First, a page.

“You Give [Slacking] a Bad Name”

Never thought I’d be making a Bon Jovi reference, yikes. But hey it’s about as awful as what I’m about to discuss so it’s fine.

Last night my favorite manager told me about this co-worker of ours who was obnoxious. They would page them to cosmetics, to photo and they’d do so without even bothering to do it themselves. They didn’t have any customers and yet continued to badger my manager (who happens to be one of my best friends) and sending them all throughout the store.

Abstractly, if I heard about this through a news story, I might think it’s funny. But in the concrete, when it’s happening to a friend of mine who does her best to be more of a co-worker than a boss, it makes me upset. And it makes me upset not just because this person gave a pretty fake apology from what I heard but because it’s laziness.

And usually I would be saying that as a compliment but there are different kinds of ways of being lazy. Some are better than other and it depends heavily on the context in which you’re lazy. Yes, I’m as lazy as possible at work but (as I’ve mentioned before) the ethics of slacking can be complicated and there are better ways to do it.

One way to not do it is use your laziness (which is understandable) to put everything on everyone else. Even if someone is a manager it’s a strategically bad move and signals your laziness too obviously. My manager wasn’t sure if she could write this co-worker up but they considered it and slacking that gets you in trouble that deep probably isn’t worth it.

My manager even told this co-worker, “Hey, if you’re going to be lazy could you at least hide it better?”

That’s just one of the many reasons my favorite manager is, well, my favorite. They have an infinite tolerance for well hidden slacking. If you’re using your phone once in a while and taking a break for a second? Usually not a big deal. Sure, they might tell you to put it away but often times they’ll just tell you to be careful and not get caught.

But instead, my co-worker would quite obviously go into the break room constantly. They would be on his phone and be playing games pretty obviously as well. And look, I’m not necessarily bashing blatant slacking. I had a pretty lazy day that was as blatant as I had ever been, but I was smart about it.

I knew who the managers were (one of them being my favorite) and I knew whereabouts they were at most times. This gave me a significant edge when I’m on the floor and able to move about as I please. Especially when my favorite manager was on the tail end of their shift and I knew the other one was too busy with stocking to monitor me.

But my co-worker didn’t seem to really care. Now, maybe they’ve just given up on the job and just wanted to get paid as many times as they could. That’s a respectable position but any sort of long-term plan with this is disastrous and worse it makes the rest of us lazy people look like assholes. I’m not saying being lazy is always a net-positive for everyone involved but I also don’t think we should be careless (lazy?) about being lazy.

Although it’s very paradoxical, it takes a lot of work to be good at slacking. And if you’re just gonna throw in the towel then you may as well go all the way and not show up. Getting fired from a job doesn’t exactly look great on a resume last I checked and having bad references (and especially when you’re young like this person is) isn’t a good idea either.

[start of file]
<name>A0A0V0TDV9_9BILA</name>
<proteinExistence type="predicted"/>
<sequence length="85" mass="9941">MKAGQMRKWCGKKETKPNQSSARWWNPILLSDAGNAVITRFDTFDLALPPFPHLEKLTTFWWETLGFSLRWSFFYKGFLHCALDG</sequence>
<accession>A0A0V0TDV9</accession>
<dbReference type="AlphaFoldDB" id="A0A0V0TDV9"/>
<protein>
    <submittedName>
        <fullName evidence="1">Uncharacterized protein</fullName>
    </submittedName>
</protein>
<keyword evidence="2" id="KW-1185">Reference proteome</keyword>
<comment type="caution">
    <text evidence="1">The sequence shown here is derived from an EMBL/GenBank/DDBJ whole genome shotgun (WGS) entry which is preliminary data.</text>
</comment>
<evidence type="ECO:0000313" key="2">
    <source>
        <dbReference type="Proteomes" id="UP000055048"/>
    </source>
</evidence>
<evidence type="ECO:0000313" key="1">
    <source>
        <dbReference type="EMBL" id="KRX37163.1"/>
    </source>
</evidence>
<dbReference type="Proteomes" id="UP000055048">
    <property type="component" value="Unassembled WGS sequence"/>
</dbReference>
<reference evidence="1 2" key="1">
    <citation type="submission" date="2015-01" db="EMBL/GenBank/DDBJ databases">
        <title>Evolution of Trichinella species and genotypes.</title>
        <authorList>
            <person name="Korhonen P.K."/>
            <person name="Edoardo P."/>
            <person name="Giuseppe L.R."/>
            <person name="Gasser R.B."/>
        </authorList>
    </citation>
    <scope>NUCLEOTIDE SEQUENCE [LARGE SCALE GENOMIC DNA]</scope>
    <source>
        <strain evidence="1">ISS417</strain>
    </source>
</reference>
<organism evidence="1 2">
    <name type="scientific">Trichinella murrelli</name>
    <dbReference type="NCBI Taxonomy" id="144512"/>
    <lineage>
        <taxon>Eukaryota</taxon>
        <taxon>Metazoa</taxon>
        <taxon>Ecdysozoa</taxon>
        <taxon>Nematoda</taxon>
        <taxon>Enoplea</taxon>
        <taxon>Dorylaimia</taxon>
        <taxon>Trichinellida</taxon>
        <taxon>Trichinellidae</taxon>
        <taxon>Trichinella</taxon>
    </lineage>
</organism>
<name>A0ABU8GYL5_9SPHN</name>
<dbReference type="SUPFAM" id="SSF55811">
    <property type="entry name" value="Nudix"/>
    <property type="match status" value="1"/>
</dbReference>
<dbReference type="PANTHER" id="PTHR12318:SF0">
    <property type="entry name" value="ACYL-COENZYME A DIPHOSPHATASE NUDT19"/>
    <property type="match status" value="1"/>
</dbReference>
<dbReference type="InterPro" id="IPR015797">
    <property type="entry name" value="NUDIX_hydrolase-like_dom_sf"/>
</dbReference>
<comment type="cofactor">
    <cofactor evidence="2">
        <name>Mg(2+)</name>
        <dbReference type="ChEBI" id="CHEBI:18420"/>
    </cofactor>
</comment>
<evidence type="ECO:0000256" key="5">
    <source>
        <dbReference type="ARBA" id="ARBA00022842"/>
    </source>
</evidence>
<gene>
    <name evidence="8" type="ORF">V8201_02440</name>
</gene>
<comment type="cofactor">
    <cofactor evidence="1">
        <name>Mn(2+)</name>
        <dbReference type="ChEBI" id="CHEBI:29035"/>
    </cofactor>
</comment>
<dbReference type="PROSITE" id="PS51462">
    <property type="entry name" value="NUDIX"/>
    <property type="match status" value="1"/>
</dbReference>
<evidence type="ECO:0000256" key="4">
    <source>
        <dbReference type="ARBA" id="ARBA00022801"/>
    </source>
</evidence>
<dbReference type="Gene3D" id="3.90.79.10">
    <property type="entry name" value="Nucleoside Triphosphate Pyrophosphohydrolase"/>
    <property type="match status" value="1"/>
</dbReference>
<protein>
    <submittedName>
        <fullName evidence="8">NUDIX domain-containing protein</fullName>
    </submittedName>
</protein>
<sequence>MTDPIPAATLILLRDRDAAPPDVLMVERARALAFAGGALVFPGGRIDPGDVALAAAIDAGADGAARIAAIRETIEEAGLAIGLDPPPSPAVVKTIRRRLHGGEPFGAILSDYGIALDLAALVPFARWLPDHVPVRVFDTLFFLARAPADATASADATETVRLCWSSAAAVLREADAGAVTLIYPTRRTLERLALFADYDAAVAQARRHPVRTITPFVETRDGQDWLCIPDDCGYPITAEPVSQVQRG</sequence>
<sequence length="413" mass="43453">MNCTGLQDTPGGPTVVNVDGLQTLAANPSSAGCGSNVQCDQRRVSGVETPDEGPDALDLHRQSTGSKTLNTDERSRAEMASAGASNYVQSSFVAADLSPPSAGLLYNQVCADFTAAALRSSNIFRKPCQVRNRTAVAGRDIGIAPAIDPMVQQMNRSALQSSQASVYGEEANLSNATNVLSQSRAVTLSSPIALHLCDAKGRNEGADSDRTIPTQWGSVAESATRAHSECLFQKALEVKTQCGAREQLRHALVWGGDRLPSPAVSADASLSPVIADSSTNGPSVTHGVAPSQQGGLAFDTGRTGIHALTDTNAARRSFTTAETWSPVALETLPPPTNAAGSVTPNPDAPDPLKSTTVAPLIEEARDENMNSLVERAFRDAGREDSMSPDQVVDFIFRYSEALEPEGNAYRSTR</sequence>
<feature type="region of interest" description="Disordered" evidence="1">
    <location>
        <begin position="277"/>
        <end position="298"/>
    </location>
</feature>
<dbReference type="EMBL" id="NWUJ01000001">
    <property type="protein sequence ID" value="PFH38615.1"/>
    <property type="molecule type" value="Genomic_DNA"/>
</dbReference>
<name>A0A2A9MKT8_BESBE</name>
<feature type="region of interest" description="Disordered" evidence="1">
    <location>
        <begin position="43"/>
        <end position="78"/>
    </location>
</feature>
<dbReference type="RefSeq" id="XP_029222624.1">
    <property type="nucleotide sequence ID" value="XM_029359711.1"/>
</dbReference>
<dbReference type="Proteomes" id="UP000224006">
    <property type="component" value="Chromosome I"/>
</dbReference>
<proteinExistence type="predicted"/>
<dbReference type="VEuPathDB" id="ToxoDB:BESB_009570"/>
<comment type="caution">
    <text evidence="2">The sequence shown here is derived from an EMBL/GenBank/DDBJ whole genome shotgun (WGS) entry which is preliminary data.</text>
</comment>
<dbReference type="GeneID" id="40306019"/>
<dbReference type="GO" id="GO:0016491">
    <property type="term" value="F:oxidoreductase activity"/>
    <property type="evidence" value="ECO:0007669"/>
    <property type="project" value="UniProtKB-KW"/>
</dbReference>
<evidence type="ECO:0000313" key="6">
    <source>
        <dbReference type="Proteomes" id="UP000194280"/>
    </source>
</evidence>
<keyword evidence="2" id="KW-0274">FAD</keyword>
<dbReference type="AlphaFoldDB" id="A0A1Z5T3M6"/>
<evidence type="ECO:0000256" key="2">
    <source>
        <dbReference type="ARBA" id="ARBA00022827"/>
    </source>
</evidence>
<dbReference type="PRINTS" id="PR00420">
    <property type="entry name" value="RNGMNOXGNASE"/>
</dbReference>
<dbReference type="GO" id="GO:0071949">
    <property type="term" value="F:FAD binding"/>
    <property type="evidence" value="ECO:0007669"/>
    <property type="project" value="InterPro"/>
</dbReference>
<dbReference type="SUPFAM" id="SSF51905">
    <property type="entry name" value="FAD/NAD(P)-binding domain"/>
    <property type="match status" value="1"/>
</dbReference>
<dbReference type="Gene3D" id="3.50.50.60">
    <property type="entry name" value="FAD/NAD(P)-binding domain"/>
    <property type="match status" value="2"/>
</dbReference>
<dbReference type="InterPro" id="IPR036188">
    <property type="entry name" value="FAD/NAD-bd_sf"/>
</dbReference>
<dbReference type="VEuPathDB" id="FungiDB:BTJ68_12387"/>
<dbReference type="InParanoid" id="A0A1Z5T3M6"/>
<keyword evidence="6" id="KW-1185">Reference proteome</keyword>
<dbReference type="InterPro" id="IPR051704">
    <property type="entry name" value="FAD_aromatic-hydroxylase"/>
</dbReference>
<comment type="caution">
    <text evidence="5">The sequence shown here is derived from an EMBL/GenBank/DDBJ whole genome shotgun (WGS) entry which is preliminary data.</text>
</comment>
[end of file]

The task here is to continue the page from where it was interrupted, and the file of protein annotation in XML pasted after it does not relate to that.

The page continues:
Part of me wishes I had this person’s contact information. We fool around at work a lot and I like them, think they’re funny and fun to be around a lot of time. But these actions have soured me slightly on them. I want to shake them and tell them how to better slack off because what they’re doing is just making it harder for everyone else to slack off.

If you’re reading this you probably know about all of the stereotypes for us lazy people. That we don’t care about others, that we just leech off of society and that we all live in our parents basement. And being bad at slacking doesn’t do any of us any favors. On one level I was upset because my co-worker basically treated my friend like a tool.

But on another level it just angered me how awful at slacking they were. Like I said, if you’re going to be blatant about your slacking then go for it! But be mindful of your surroundings and pay attention to who the managers on duty are and especially where they are in relation to you. Think about the co-workers you’re with.

I’m not a fan of managers (even the half-decent ones) but taking advantage of them to the degree my co-worker did was reckless and not suitable for a long-time game. For myself, I get my work done like a good little drone for the first few hours and then I go to my book. Sometimes I’m blatant about it and other times I’m not.

Depends whose working with me.

Depends on the sort of night I had.

Depends on the customers the store got.

Depends on the co-workers I have.

Depends on the managers.

It depends on a lot of factors, but because I don’t have a car and I can only walk so far and depend on services like Uber or friends or even a cab or a bus if I had to, I need to make sure this charade lasts as long as possible. And as counter-intuitive as it may seem, sometimes the best kind of slacking takes a little bit of hard work to succeed.

And hey, if you’re not going to put in the hard work, why bother?

You’re making the rest of us slackers look bad.

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One thought on ““You Give [Slacking] a Bad Name”

  1. Pingback: From Cooperation to Passivity: Dealing with Difficult Co-Workers - Abolish Work

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